Journalism Abroad: Nicholas Kristof’s 2011 Win a Trip Abroad Contest Announced

Nicolas Kristof on top of a train in Africa while in college (Photo from NY Times)

Based on search data, Melibee readers have been anxiously awaiting this announcement!  Nicholas Kristof of the New York Times has once again invited video or essay applications to his “Win a Trip” Journalism Abroad contest.  If you haven’t read about it in a previous posting on the subject, here is a short summary:

Kristof, the NY Times Op-Ed reporter, brings a university student (and a 2nd winner – read below for the new contest rules) on a 10 – 14 day trip abroad to report on human rights and health issues. Past contest winners have met with presidents and war lords in Africa, experienced health crises first hand, and been mentored by Mr. Kristof along the way.

This year Mr. Kristof adds a new twist to the contest – not only is he inviting a university student the chance to experience a life changing trip abroad with him, he is opening it up also to anyone over 60 years old.  Apparently, he had received letters from people who had obtained their first passports later in life and they wanted a chance to participate, so Kristof wisely listened and acted.  Mr. Kristof is not sure where this year’s trip will take he and two winners yet, but wherever it is may be, needless to say it will be an incredible opportunity, particularly for budding journalists!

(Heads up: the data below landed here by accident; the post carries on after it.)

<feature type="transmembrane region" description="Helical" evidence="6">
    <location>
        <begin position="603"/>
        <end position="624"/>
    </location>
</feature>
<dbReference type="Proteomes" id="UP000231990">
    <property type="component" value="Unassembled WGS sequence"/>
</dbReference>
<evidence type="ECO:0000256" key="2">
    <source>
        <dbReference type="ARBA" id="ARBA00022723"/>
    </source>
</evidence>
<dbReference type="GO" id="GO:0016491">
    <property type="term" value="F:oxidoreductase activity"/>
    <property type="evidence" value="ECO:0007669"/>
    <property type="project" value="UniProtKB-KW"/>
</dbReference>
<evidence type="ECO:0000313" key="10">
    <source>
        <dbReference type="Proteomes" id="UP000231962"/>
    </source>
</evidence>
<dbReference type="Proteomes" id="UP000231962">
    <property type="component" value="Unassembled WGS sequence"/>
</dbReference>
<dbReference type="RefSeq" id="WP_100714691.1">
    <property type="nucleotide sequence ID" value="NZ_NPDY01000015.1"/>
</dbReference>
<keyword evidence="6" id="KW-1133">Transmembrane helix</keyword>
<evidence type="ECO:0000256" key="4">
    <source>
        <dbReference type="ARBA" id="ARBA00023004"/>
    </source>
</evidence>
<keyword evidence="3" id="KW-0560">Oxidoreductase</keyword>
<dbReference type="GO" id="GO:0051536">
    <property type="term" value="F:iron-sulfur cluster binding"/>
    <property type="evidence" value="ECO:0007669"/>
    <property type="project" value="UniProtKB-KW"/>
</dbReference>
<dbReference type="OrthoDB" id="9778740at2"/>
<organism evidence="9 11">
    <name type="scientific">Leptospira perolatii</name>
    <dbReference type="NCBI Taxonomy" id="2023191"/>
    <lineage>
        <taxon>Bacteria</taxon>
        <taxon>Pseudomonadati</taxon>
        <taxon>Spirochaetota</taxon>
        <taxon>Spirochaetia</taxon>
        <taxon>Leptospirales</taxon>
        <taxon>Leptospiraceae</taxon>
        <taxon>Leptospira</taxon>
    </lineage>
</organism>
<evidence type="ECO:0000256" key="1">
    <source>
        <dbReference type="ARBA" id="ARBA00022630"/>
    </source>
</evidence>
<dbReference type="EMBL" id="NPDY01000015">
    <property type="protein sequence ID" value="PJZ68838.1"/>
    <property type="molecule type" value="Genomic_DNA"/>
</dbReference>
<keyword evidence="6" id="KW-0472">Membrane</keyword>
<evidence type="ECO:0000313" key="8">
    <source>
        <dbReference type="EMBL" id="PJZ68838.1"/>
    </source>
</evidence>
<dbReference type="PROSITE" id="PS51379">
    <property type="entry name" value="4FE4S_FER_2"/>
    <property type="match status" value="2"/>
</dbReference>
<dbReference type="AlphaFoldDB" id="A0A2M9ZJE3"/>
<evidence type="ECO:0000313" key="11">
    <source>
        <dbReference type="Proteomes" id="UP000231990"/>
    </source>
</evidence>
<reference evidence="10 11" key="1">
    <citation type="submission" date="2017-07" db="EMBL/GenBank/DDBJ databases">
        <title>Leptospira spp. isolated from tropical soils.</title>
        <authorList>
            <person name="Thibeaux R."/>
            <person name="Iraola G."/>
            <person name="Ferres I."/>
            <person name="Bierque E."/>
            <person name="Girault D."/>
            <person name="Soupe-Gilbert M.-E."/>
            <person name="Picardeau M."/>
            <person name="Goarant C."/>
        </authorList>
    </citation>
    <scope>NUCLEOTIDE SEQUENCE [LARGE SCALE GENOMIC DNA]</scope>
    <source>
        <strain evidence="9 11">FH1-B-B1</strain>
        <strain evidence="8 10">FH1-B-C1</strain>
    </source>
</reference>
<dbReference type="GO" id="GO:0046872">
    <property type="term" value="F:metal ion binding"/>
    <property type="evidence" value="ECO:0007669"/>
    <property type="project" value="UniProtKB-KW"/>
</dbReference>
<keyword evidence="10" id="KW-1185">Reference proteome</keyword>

Here is this year’s announcement from the New York Times.  What I love most about Mr. Kristof’s contest and this piece of writing is that he recognizes that only one student and one “student of life” will win his formal contest, but that doesn’t stop him from instructing everyone about how to create your own adventure abroad.  He names several worthwhile organizations to volunteer abroad through and cites the value of the experience.  Kudos to him for encouraging us all, young and “old” to challenge ourselves to break away from the safety of what we know and to see what else happens in this world, even when it is difficult to comprehend.  And perhaps most importantly, he takes on the task every day of ensuring that we do know about others’ struggles and how we can be more mindful of our sisters and brothers around the globe.